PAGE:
For anyone who has ever gardened, even the smallest outside space holds unrealized potential. Weeds poking through cracks in the sidewalk remind us of the immense vitality of growing things. The space you once decided was too small for a garden may merit a second look. Treat yourself to thinking about your garden in new ways and, literally, viewing it from new angles. That little space may not be too small after all.
Take Accurate Measurements
Look at your garden as though you were a designer hired to create a room. Pencil and paper help as you assess the problems, as does a yardstick or measuring tape. Make accurate measurements of the horizontal area, which may change your point of view. At first, what you are likely to see are limits. There may be no dirt--just paving, but your garden can be created with planters. Vary their sizes and heights to create interest. Use a long, narrow windowbox-style planter to create a micro-lawn; sow grass seed and keep it trimmed with scissors. Consider the outdoors feel of a sisal or hemp rug under your feet. Perhaps your space is heavily shaded--a porch with a roof and railings. Shade plants abound, and so do hooks and hanging baskets--get some, or think about using planters designed to straddle railings, to catch sun at the edge. Or enhance the shade and create a refuge from which to watch the hot urban world.
Use Your Vertical Space
Now that you have your garden's flat dimensions, it's time to look (and measure) upwards. Good small garden designs almost always have some vertical elements. Think about clustering flowerpots on the steps of an old ladder set against a wall or making a self-circulating fountain the central point of the space. Use any overhead beams to hang ferns in the shade or flowering vines in the sun. Make a trellis using bamboo poles and string, and add morning-glories, cardinal vine, cucumbers or pole beans. Turn wide porch steps into a vertical garden area by lining up identical plant containers, one to a step. Catch the wind with wind chimes, children's pinwheels, or a long bamboo pole topped with nylon streamers.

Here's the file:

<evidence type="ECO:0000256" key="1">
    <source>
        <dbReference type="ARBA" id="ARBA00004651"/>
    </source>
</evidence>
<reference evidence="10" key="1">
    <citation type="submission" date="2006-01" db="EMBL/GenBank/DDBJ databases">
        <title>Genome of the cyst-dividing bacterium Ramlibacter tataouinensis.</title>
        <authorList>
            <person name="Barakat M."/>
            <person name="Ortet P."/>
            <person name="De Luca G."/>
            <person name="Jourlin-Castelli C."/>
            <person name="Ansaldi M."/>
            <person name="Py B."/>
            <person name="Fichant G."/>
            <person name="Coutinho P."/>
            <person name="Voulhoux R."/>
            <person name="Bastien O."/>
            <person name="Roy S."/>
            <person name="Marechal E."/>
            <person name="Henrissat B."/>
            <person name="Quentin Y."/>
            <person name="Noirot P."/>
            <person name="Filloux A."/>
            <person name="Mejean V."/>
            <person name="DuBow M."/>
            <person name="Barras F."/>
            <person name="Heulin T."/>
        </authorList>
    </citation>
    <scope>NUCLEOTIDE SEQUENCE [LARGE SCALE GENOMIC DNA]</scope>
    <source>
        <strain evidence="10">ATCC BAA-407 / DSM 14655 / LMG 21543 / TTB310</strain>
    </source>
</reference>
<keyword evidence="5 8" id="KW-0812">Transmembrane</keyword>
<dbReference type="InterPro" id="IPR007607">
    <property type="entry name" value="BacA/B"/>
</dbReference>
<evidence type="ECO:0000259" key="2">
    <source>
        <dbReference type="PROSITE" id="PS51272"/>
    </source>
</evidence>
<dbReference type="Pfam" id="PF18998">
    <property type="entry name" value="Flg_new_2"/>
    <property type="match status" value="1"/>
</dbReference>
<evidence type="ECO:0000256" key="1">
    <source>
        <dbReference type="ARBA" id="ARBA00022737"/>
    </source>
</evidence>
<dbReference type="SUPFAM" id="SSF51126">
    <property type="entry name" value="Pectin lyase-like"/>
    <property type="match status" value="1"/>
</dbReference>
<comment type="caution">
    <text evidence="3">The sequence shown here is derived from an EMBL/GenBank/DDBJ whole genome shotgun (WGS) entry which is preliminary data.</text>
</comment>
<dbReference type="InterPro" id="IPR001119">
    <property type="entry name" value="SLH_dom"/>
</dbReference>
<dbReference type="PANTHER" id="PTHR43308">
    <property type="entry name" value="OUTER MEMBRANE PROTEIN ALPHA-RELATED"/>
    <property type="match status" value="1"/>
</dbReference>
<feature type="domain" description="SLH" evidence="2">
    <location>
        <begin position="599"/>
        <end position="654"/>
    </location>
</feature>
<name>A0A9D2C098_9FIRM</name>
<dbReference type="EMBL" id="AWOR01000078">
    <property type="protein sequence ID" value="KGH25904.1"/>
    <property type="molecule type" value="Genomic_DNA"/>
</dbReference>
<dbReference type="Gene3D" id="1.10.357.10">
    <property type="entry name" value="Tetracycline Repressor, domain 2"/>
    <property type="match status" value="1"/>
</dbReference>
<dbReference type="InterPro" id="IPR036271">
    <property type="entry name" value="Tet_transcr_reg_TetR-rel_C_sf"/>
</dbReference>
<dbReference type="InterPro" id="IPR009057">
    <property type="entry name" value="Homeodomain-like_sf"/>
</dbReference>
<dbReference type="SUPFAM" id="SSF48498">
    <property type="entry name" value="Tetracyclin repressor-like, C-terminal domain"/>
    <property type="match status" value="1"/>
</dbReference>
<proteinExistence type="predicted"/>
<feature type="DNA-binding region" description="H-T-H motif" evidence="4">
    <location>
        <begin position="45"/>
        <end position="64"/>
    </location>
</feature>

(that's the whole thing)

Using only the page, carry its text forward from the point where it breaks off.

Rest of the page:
Pulling It Together With Color
One of the easiest ways to make your small space seem more coherent is to unify it with color. As in decorating a room, too many colors fighting for attention create visual confusion and clutter. Two major colors--green or shades of yellow, white or pink--along with small amounts of an accent color--deep purple, fuchsia, orange or red--work well to make a space seem visually calmer and therefore larger. If your plants are all in pots, using ones of the same shape, texture or material in different sizes may be the unifier you want. A screen, shade or trellis might take away some of your precious space, but it can provide privacy and a sense of definition that may actually make your space seem larger.
Making Your Garden Your Space
The critical element in turning a small outdoor patch of plants into a garden is making it a place for you to savor. A tiny spot may have room only for your yoga mat; that will do. A couple of big floor cushions that can come indoors when it rains allow you and a guest to enjoy the garden together. Two or three low stools and a folding tray-table could make the garden just right for drinks or tea. Add hurricane-shaded candles or a battery lantern to create a glow that will make your garden hospitable on warm summer nights. Your garden may be extremely small, but it can be a space where you find peace of mind amidst the beauty of nature.